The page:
We slogged up hill for two hours, trying to break in our plane-bound legs. Halfway to the top was a tea house with a lookout towards the monastery.
How civilized! We sat and drank tea and ate biscuits while we took in the view. A low drone of chanting and cymbals came from inside of the teahouse and a yak butter lamp guttered in a small shrine on a line towards the monastery perched high above. Left of the monastery was a waterfall that streamed over the cliff, disappearing into spray 900 ft below. It still looked inaccessible except for the hint of a thread of a trail that you could just make out with your eyes.
After another start upwards we were rewarded with a spectacular view of the monastery and the many steps that curved around the mountain and down to a bridge across the gap left by the waterfall. A group of porters arrived with ponies laden with supplies but they couldn’t navigate the stairs. So all the food, propane fuel, wood, and other items were pulled off the horses and carried on the backs of the horse drivers with much grunting. We asked one of the porters to take a picture of the team but he misunderstood us and posed for the photo instead. Ha.
We navigated the stairs successfully; they were simply stone slabs set in the dirt of the trail and in fairly good condition making for a solid purchase for our feet. Stuck in crevices along the way were little cones called tscha-tscha which were about 2” in height and painted white. I asked our guide, Chonda, what they represented and was told that when a person is cremated everything burns away except the bones. The skull is taken, crushed, and ground into a powder and mixed in with local clay. The relatives form the clay into these tscha-tschas. They make a pilgrimage to various shrines and place them in cracks in the rocks near the holy sites in order to help free the soul.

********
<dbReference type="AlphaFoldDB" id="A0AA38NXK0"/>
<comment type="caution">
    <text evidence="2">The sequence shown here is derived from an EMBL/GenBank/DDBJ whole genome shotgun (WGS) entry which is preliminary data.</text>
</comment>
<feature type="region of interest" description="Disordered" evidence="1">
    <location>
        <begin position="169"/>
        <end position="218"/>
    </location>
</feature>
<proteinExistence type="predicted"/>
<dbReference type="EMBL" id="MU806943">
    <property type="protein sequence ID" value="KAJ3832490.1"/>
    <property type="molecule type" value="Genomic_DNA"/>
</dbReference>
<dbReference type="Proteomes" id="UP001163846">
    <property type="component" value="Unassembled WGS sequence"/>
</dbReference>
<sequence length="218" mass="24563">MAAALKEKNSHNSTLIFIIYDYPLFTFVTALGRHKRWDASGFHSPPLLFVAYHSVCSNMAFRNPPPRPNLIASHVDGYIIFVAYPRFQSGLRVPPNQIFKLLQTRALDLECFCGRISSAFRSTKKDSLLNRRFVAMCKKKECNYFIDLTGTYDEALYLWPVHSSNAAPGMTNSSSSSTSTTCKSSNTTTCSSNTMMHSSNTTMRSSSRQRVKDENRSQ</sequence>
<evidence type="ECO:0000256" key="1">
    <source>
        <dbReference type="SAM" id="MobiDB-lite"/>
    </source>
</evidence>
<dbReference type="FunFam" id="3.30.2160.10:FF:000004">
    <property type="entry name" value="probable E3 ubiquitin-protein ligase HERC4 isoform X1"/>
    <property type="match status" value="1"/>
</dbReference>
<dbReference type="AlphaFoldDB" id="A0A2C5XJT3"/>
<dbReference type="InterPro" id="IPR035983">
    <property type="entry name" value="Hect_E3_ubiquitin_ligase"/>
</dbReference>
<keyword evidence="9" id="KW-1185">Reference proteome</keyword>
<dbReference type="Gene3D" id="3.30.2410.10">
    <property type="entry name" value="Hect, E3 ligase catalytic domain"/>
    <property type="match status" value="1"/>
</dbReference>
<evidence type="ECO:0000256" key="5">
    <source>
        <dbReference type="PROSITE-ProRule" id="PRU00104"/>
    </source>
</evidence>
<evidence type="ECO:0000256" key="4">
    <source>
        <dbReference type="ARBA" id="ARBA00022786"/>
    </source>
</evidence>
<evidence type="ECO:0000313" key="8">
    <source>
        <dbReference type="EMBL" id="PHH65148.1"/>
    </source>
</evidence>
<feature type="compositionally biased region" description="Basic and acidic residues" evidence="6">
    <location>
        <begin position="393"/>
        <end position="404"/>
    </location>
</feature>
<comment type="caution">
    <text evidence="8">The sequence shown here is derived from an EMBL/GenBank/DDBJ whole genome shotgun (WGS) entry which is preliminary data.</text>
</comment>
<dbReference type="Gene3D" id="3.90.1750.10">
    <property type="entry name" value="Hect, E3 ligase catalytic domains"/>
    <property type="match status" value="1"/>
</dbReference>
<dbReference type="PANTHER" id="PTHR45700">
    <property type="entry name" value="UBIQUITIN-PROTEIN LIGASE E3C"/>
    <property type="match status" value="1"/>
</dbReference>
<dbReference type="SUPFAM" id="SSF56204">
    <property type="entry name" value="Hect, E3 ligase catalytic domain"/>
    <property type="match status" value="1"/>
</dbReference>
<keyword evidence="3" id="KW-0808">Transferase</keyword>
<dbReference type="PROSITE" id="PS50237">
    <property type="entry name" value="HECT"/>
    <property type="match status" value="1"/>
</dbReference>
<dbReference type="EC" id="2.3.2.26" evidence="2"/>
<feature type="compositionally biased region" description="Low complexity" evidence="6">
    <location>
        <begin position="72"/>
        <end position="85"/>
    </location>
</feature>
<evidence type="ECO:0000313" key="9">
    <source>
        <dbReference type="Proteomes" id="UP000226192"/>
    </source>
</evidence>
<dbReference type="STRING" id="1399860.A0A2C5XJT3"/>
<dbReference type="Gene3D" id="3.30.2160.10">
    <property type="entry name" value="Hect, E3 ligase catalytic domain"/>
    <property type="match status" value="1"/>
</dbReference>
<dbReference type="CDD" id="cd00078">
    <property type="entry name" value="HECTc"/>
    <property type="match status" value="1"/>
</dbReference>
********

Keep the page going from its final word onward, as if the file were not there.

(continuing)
Once at the monastery we dropped our packs, including cameras as no pictures were allowed, and climbed up the stairs to the entrance where we doffed our shoes. The shrine was painted with scenes from Guru Rinpoche’s life including the blue-faced ugly that I already mentioned. We got to peek into the cave that he meditated in. Outside we went past a series of prayer wheels that you activate by giving them a spin in the clockwise direction. Each wheel is comprised of written prayers on paper wound around a wooden dowel. By turning the wheel all the prayers are “said” for you. Not sure that I would want thousands of unknown prayers spooled out for me without knowing the content. I might end up with a third eye and blue skin.
Another shrine up at the top of the monastery had a large Buddha covered in gold. In 1998 a butter lamp was knocked over and set fire to the monastery, burning it to the ground. This Buddha was miraculously unharmed and the monastery rebuilt.
It was time to go. Anti-climatically we made our way down to the van and back to the hotel as night was falling. Tomorrow was the start of the trek proper. As I hauled my weary legs into bed I contemplated whether my old body was up to the task. The next few days would tell all.